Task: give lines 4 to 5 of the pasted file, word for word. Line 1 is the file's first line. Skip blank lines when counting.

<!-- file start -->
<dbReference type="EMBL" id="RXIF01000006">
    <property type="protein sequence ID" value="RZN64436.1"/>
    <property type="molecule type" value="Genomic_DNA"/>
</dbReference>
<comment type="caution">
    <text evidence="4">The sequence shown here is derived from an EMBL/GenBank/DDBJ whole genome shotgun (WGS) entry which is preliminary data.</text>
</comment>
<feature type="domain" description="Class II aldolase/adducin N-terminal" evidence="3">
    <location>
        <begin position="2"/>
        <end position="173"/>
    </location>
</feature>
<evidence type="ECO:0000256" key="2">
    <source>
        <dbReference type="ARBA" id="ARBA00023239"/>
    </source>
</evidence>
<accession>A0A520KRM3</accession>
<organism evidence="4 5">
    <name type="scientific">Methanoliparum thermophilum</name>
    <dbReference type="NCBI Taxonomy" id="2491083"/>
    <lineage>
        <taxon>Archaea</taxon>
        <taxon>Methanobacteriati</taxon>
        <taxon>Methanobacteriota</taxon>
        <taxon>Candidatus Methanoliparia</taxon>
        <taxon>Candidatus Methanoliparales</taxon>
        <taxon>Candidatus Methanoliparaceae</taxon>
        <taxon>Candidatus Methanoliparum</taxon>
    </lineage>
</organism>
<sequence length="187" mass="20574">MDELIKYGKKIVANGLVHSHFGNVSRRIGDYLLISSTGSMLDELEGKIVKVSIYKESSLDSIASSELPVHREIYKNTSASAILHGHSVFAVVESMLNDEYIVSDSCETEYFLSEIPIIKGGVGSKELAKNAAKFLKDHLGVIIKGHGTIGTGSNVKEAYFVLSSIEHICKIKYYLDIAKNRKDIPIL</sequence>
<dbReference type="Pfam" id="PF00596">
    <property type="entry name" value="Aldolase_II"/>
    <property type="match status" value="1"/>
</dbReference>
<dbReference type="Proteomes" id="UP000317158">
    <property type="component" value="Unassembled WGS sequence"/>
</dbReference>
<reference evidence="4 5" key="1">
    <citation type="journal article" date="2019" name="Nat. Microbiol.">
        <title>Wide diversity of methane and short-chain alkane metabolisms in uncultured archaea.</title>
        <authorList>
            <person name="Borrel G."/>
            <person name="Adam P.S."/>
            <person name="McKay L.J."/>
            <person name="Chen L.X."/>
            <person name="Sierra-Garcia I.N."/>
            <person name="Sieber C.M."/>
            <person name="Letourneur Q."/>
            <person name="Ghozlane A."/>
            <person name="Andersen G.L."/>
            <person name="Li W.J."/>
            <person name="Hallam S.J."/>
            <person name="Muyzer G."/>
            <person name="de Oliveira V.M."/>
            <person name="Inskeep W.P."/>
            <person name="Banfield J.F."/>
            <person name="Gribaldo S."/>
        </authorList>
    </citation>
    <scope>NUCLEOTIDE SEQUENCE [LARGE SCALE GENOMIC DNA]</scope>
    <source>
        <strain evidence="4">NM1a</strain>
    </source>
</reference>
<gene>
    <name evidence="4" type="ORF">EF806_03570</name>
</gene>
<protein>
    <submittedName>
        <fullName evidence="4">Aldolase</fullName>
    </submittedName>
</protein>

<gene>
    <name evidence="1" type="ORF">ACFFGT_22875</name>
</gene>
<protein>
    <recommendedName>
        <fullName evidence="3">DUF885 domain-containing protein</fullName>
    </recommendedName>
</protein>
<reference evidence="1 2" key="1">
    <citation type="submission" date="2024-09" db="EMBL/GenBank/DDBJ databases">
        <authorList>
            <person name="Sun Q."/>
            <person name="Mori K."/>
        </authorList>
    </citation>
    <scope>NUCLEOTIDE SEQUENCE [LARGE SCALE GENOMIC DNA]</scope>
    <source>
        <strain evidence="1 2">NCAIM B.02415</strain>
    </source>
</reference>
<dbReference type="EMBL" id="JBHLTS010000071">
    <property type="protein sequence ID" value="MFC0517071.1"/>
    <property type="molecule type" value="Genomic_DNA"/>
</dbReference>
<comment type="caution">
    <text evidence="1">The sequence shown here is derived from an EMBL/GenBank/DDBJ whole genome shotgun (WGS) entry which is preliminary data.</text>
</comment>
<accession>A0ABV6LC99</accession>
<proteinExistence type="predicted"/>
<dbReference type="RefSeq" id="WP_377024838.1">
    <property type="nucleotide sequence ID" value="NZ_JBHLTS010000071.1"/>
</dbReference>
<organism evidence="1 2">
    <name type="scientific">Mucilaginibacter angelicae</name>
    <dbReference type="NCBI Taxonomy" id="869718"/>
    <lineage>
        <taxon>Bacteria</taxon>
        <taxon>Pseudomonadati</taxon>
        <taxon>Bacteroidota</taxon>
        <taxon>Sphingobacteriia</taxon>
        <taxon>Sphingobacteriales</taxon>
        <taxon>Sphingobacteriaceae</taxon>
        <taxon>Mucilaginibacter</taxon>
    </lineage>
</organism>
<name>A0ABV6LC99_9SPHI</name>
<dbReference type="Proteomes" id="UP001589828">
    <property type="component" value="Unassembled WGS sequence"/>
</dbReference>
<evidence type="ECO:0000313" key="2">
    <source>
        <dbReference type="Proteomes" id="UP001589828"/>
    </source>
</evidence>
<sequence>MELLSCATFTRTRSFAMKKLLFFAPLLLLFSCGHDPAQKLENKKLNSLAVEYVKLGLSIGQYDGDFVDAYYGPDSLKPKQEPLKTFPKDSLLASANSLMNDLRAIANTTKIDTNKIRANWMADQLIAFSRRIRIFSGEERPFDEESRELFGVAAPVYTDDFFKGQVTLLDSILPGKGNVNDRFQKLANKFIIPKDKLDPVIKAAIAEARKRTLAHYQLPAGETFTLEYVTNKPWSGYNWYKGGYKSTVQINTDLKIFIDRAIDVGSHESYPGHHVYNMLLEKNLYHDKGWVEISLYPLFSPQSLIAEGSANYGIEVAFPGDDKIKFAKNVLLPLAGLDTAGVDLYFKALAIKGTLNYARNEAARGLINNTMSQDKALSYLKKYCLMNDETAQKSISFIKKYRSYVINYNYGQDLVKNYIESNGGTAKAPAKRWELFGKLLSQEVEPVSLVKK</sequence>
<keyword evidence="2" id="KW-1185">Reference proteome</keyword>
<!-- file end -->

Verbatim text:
</dbReference>
<comment type="caution">